Well this has been the most interesting week yet in the brief time I have covered the NFL. It started with a Sunday full of crazy games, which resulted in a nice stat of the week I jumped on first after the New England loss.
Then Monday night came, bringing in the biggest overreaction to a correct call in NFL history. But this wasn’t about injustice as much as it was scorn for the replacement referees, and the only positive is it did end the lockout.
But the controversial Golden Tate Hail Mary touchdown is a classic example of groupthink and media manipulation. How one views this play really separates the sheep from people willing to think for themselves and not be influenced by Jon Gruden’s second-half disgust, which is an entertaining thought because he still looks like a Chucky doll.
At the very least, any objective person should see this was too close of a call to make in real time for anyone, and that there’s no way you could have clearly called it an interception. It is completely understandable why they ruled what they did, and upon further analysis, it was the right call just as the NFL and that replacement referee have said.
So in writing the article, I tried to put as much as I could into it. That’s why I write long articles, as I try to cover all bases and leave little for anyone to nitpick over. But I will reply to a few of the same things I’m seeing in response to it on Twitter or in your e-mails. And no, I won’t use anyone’s name. Reaction has been 50/50, even though it seems like reaction to the call has been 90/10.
Well Allow Me To Retort
Worthless Picture – First, it is always easy to see which people actually read the article and which respond after reading only the headline. Anyone still trying to use this picture as proof of anything needs to get a clue.
This is several seconds after both players have landed on the ground. The catch was already over as all aspects of a catch have been satisfied (control and possession through the process of going to the ground). Just because the refs came in late doesn’t mean anything. This wasn’t a fumble and two players battling on the ground for the ball, in which refs will often let them fight it out. This was a (TD) catch.
Back judge – He never signaled touchback like some have said. That has a distinct motion — like a vertical spanking/tap that ass motion — which he never used. What the back judge even ruled was never going to be more reliable than the ref on the spot, because look how far away the back judge is at the moment both players have hit the ground:
He is barely past the goal post at this point. How could he possibly been able to tell who controlled the ball first? From the point of contact with the ball to this picture where the second foot hits for Jennings, a total of 0.7 seconds passed. Over three additional seconds pass before the back judge runs in to take a look at the players on the ground, which makes for a call from him that was never going to be conclusive or even confident.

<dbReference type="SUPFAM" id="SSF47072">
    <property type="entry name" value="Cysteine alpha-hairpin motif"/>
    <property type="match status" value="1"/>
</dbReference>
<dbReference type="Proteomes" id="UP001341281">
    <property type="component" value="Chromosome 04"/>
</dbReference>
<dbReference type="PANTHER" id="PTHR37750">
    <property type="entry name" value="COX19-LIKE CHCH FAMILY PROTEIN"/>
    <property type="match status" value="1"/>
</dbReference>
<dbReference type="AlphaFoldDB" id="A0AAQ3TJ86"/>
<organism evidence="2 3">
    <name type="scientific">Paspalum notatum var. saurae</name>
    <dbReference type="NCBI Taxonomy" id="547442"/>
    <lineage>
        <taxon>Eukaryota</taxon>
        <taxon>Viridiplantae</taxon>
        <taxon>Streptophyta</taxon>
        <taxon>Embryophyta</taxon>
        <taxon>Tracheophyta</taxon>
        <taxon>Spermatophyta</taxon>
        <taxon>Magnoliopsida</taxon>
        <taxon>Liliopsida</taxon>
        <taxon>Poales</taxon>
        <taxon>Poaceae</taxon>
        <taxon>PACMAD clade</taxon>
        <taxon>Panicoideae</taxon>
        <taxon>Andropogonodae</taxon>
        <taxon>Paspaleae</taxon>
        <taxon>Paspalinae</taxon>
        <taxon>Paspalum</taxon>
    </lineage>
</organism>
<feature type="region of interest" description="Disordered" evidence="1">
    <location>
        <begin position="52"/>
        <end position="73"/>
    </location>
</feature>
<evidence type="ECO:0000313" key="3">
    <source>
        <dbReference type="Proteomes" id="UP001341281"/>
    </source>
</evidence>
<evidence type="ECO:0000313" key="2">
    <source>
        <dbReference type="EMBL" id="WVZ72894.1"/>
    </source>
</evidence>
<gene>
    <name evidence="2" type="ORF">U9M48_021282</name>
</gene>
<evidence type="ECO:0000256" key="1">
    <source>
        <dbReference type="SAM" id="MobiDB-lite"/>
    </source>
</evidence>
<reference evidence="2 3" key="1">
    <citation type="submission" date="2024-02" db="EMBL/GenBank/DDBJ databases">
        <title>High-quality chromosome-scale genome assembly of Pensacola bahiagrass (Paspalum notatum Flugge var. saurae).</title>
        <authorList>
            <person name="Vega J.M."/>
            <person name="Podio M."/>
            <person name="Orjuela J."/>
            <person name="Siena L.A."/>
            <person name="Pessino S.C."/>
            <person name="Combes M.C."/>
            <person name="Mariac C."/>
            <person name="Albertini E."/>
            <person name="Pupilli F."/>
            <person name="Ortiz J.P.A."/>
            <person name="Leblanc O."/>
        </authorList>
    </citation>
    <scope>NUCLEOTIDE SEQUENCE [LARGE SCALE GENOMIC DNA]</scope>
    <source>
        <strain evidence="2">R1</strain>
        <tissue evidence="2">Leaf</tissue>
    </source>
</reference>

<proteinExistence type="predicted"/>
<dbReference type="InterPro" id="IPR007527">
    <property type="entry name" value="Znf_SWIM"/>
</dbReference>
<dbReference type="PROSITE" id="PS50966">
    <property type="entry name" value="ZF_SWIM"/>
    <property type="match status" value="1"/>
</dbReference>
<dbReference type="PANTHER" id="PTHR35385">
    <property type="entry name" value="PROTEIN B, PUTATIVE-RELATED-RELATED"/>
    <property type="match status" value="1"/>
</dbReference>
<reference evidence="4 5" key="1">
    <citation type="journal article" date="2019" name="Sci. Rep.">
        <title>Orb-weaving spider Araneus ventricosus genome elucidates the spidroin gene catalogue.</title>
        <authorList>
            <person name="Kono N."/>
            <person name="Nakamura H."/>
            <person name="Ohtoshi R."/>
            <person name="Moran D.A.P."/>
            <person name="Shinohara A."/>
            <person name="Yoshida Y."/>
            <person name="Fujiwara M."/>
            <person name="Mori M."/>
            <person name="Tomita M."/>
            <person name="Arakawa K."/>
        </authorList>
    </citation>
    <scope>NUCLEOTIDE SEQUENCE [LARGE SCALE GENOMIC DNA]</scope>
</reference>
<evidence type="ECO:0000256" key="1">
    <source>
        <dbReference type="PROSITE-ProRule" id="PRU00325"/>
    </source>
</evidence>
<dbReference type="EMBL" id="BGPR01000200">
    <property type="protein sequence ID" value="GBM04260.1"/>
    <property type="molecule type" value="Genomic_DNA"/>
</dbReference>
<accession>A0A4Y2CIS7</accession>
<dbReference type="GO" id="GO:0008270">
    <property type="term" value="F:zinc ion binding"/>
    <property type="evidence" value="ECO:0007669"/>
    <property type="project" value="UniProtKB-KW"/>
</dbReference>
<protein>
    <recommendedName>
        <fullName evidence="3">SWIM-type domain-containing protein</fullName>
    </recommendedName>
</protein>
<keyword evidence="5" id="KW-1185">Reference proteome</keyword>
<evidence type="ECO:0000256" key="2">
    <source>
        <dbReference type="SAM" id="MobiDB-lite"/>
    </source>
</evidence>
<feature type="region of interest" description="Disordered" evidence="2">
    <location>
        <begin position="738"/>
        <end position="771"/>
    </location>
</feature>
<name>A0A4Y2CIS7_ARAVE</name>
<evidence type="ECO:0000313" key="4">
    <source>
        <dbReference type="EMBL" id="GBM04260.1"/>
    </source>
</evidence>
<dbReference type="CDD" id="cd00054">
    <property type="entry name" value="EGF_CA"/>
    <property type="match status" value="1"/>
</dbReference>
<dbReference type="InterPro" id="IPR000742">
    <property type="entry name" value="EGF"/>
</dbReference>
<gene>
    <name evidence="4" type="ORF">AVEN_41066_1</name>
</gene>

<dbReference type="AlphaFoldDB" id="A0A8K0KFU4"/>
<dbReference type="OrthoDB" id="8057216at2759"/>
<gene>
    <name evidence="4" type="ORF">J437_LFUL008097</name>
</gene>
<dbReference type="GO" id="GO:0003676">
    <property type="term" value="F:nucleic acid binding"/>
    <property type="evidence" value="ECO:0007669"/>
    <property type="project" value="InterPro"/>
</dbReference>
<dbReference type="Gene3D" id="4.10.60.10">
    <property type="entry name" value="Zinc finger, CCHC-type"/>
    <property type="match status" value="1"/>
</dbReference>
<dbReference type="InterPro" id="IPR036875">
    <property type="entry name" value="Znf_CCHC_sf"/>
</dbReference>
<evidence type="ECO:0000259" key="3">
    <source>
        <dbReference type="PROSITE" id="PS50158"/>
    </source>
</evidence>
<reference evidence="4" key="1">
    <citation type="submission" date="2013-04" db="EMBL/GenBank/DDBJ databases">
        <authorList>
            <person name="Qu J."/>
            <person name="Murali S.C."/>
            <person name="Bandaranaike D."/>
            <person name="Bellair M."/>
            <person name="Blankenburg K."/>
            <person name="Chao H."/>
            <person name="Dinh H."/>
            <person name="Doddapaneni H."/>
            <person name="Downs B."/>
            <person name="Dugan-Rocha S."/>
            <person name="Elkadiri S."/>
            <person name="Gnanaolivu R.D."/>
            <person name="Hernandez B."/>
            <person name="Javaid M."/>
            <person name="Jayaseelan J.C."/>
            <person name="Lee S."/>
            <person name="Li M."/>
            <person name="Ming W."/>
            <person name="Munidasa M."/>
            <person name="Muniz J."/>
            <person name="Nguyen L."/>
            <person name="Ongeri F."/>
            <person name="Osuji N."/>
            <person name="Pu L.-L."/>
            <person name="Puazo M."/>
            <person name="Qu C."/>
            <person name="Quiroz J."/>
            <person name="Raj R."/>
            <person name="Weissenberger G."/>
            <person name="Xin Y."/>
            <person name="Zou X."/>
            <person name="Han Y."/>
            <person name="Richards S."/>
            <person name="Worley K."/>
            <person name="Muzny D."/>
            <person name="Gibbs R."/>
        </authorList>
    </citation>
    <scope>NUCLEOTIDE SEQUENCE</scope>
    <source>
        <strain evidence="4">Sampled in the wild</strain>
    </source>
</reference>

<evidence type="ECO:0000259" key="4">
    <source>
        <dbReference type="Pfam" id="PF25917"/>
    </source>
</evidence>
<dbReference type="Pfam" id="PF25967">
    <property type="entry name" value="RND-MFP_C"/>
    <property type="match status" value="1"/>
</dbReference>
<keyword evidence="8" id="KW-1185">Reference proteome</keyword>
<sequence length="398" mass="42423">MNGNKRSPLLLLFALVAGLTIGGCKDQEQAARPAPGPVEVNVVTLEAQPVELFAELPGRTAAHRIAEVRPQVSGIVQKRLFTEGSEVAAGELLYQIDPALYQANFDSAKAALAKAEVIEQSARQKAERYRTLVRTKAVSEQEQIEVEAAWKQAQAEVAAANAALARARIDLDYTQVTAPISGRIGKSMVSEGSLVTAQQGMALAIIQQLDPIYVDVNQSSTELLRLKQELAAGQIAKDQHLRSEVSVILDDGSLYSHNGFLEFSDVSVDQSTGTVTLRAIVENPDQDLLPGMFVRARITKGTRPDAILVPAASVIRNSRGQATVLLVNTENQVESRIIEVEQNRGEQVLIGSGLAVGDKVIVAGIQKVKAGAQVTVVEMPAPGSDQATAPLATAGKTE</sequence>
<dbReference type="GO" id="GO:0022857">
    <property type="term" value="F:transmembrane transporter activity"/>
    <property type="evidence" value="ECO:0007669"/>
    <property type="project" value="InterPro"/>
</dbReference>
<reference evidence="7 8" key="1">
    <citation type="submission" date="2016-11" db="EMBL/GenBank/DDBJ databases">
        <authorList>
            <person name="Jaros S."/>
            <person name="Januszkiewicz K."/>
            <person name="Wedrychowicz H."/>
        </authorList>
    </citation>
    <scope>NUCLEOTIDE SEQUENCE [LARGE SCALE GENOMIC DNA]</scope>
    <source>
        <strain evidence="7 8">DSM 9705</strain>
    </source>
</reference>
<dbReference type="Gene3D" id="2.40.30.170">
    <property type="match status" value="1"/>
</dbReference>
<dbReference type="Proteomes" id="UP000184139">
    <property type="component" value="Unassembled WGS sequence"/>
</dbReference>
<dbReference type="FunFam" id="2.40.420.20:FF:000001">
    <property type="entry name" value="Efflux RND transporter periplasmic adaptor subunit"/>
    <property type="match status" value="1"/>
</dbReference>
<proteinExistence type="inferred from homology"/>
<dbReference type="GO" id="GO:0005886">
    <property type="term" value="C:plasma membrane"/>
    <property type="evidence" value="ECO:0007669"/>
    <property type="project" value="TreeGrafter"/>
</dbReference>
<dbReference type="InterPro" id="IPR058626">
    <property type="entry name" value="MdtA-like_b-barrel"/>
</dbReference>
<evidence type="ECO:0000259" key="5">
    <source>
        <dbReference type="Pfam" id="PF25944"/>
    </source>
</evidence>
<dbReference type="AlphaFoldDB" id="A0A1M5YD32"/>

Semantics – Lots of semantics mess again this week with control, possession and catch. I have seen people say simultaneous possession, even though the only thing in the rule book is “simultaneous catch.” I have heard comments from a ex-NFL referee talking about possession in the air, even though the NFL clearly said in their statement possession cannot happen in the air. A player must get two feet or an equivalent like a knee down to legally gain possession.
It is also indisputable that Tate gains possession first, but the most important part of the play comes at the very beginning.
Physics of the play – First let’s talk about control, since that is the common complaint.
You can control a ball with one hand. That was the point of the one-handed examples I used to refute the article from ProFootballTalk or Hochuli’s mumbo-jumbo about four arms. You do not need two hands/arms, and this Randy Moss TD is another nice example pointed out by @DeeepThreat. You can move your hand/arm off the ball (see Reggie Wayne) if you want, but as long as you have sustained control with one hand, it counts.
As for Tate, I have yet to see anyone explain this. First, let’s recall the fact Tate was in front of Jennings and should have been the first to contact the ball. I proved the ball made first contact with his left hand. Do not even try and say it hit Jennings’ right hand first, as that is just depth perception. If you watch the video in conjunction with making the frames, the ball hits Tate first, and it did much more than just touch him.
Why does the ball get stuck in the air at this point if Tate didn’t have control, or only had his fingertips on the ball? Go outside and have someone throw you a football and try to hold it up in the air without any real control or grip. It won’t happen. The ball will deflect off your hand. Any non-sticky object would if you don’t actually initiate some type of grip on it. Jennings only closed his hands around it after Tate stopped it in the air first for the play to even develop into a catch.
How else are you going to stop a football traveling roughly 45 yards in the air in 2.85 seconds if you didn’t initiate a good grip to control it?